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Web 2.0

I recently visited the expo area at the Web 2.0 conference in San Francisco to get some idea of what new collaboration tools are out there, play with them a bit, and also make some personal judgments on their likelihood of still being around for the next conference. Collaboration in all its forms was evident at this event, but a few stuck out. I won't review them extensively (Webware.com has done so already), but here are my thoughts.

Coghead: Just out of limited beta, this application allows users to author their own custom applications through a drag-and-drop web-based interface. The product is fairly intuitive and easy-to-use, and most importantly, does not require you to know any programming languages! For a small business that needs a custom app but doesn't have the money to pay a traditional developer, this may be the ticket. The main drawbacks are slow speed (it runs through Flash in your browser, and requires a good chunk of RAM) and limited ability to publish data to the Web right now. I am attempting to build a version of our HighLights Gateway™ using Coghead, and I'll let you know how that goes.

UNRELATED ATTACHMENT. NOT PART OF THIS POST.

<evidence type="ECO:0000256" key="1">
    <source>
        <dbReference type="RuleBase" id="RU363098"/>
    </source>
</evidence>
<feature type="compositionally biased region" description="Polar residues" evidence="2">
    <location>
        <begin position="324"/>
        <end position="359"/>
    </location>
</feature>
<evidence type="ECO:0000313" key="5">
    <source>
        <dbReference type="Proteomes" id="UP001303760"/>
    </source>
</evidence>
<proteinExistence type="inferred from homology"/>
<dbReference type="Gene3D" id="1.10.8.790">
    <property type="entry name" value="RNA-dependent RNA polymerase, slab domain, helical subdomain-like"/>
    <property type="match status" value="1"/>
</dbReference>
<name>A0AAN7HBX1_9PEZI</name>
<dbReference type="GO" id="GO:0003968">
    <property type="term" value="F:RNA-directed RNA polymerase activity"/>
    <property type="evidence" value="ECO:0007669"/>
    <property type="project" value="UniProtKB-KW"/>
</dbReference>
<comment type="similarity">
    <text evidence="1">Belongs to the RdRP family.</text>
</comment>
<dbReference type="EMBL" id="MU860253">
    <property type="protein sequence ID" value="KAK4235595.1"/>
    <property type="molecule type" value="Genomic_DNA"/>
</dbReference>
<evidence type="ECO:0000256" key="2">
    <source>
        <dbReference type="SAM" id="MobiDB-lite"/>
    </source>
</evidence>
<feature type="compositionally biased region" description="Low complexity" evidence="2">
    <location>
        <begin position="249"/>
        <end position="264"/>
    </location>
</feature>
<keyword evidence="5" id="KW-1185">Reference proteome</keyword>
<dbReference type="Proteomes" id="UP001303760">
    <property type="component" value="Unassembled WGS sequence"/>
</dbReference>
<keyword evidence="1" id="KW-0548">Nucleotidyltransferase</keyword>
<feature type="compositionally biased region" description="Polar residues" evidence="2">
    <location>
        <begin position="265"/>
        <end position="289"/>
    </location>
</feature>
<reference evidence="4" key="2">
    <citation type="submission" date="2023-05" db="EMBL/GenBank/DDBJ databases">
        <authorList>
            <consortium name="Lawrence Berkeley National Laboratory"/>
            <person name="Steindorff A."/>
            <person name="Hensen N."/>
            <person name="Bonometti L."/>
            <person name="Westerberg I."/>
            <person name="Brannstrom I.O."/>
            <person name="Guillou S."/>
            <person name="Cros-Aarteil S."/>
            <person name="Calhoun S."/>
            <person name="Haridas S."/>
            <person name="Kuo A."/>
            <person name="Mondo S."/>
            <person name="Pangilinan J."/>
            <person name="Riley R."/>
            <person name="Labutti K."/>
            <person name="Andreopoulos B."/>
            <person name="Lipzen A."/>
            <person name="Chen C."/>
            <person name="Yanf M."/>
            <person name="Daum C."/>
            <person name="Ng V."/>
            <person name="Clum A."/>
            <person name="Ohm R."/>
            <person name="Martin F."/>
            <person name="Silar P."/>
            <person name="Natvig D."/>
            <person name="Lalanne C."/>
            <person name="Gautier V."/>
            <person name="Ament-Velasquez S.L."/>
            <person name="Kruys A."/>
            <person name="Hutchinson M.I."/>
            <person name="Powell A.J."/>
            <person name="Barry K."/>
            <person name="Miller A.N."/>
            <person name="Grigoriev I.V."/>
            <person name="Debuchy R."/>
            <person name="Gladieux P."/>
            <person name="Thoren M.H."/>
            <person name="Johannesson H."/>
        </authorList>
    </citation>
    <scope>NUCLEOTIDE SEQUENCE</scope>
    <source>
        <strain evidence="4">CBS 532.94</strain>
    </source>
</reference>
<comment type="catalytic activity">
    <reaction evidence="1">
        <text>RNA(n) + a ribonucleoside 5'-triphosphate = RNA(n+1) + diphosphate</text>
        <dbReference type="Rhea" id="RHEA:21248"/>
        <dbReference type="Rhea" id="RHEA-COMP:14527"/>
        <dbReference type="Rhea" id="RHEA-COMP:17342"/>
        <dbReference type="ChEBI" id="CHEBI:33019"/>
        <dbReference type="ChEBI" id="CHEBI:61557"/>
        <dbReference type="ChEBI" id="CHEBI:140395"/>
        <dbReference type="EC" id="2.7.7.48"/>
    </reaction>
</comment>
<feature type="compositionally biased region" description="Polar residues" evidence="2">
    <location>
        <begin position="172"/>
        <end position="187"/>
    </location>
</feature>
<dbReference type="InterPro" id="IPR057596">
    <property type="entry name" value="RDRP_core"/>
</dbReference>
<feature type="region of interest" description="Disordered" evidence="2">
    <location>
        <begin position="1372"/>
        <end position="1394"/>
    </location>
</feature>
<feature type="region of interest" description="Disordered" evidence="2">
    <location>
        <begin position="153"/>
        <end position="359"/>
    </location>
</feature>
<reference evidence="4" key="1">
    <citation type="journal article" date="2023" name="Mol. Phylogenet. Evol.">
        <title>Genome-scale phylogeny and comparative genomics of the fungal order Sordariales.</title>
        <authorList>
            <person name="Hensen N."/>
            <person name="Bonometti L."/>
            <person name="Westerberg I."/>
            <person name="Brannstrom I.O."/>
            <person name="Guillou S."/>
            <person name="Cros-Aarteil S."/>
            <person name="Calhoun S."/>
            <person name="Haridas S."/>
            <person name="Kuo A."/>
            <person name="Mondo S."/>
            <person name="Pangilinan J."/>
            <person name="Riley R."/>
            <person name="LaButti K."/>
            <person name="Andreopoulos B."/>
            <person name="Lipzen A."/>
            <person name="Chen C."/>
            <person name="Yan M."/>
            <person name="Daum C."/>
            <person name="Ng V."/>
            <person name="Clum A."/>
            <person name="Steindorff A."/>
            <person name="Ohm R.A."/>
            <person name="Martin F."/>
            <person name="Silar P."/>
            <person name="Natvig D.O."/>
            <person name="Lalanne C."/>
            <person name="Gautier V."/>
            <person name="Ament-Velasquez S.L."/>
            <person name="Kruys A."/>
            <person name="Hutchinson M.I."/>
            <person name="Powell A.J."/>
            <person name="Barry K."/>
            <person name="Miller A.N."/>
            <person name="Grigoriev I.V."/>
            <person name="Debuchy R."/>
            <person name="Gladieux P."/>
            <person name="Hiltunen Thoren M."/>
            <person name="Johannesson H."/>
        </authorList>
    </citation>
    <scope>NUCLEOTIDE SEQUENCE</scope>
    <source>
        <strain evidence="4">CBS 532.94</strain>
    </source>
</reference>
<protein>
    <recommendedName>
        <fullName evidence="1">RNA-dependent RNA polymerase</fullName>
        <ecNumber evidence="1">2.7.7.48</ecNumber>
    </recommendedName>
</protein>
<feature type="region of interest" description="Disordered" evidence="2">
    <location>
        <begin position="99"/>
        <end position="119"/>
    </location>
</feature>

Octopz: I haven't played with this much yet, but it looks promising. It allows multiple people to review a document or screencap of a Web site online, draw or write notes or edits on the document, save and print it. Oh, and you can discuss the edits with other users in real time using either text, voice, or video chat options. This also requires a good chunk of RAM. Most of the other companies were focused on individual collaboration tools (think MySpace, de.lic.ious, etc.), but I could foresee business uses for these applications as functionality expands and individuals become used to using them.

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